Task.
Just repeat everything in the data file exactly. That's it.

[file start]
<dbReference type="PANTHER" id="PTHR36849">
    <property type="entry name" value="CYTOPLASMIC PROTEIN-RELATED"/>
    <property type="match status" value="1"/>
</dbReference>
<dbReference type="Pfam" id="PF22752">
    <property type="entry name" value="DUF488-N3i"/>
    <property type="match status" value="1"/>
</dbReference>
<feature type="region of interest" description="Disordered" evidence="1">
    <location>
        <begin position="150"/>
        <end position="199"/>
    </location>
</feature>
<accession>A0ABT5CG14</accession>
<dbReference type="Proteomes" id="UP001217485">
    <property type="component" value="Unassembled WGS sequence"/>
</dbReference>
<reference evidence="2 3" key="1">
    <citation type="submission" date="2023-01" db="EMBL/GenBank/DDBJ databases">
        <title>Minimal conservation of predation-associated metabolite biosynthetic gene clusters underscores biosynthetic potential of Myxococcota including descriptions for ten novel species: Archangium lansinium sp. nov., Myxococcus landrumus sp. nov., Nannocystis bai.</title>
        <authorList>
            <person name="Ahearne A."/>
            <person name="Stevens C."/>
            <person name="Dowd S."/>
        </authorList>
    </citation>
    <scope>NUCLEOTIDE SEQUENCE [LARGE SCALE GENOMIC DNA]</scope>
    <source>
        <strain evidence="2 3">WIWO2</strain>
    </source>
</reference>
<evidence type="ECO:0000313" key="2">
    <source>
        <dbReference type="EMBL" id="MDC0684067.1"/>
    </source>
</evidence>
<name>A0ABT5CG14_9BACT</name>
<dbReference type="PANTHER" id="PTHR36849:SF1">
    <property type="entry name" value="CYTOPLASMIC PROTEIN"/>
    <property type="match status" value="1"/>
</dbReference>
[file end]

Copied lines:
<dbReference type="PANTHER" id="PTHR36849">
    <property type="entry name" value="CYTOPLASMIC PROTEIN-RELATED"/>
    <property type="match status" value="1"/>
</dbReference>
<dbReference type="Pfam" id="PF22752">
    <property type="entry name" value="DUF488-N3i"/>
    <property type="match status" value="1"/>
</dbReference>
<feature type="region of interest" description="Disordered" evidence="1">
    <location>
        <begin position="150"/>
        <end position="199"/>
    </location>
</feature>
<accession>A0ABT5CG14</accession>
<dbReference type="Proteomes" id="UP001217485">
    <property type="component" value="Unassembled WGS sequence"/>
</dbReference>
<reference evidence="2 3" key="1">
    <citation type="submission" date="2023-01" db="EMBL/GenBank/DDBJ databases">
        <title>Minimal conservation of predation-associated metabolite biosynthetic gene clusters underscores biosynthetic potential of Myxococcota including descriptions for ten novel species: Archangium lansinium sp. nov., Myxococcus landrumus sp. nov., Nannocystis bai.</title>
        <authorList>
            <person name="Ahearne A."/>
            <person name="Stevens C."/>
            <person name="Dowd S."/>
        </authorList>
    </citation>
    <scope>NUCLEOTIDE SEQUENCE [LARGE SCALE GENOMIC DNA]</scope>
    <source>
        <strain evidence="2 3">WIWO2</strain>
    </source>
</reference>
<evidence type="ECO:0000313" key="2">
    <source>
        <dbReference type="EMBL" id="MDC0684067.1"/>
    </source>
</evidence>
<name>A0ABT5CG14_9BACT</name>
<dbReference type="PANTHER" id="PTHR36849:SF1">
    <property type="entry name" value="CYTOPLASMIC PROTEIN"/>
    <property type="match status" value="1"/>
</dbReference>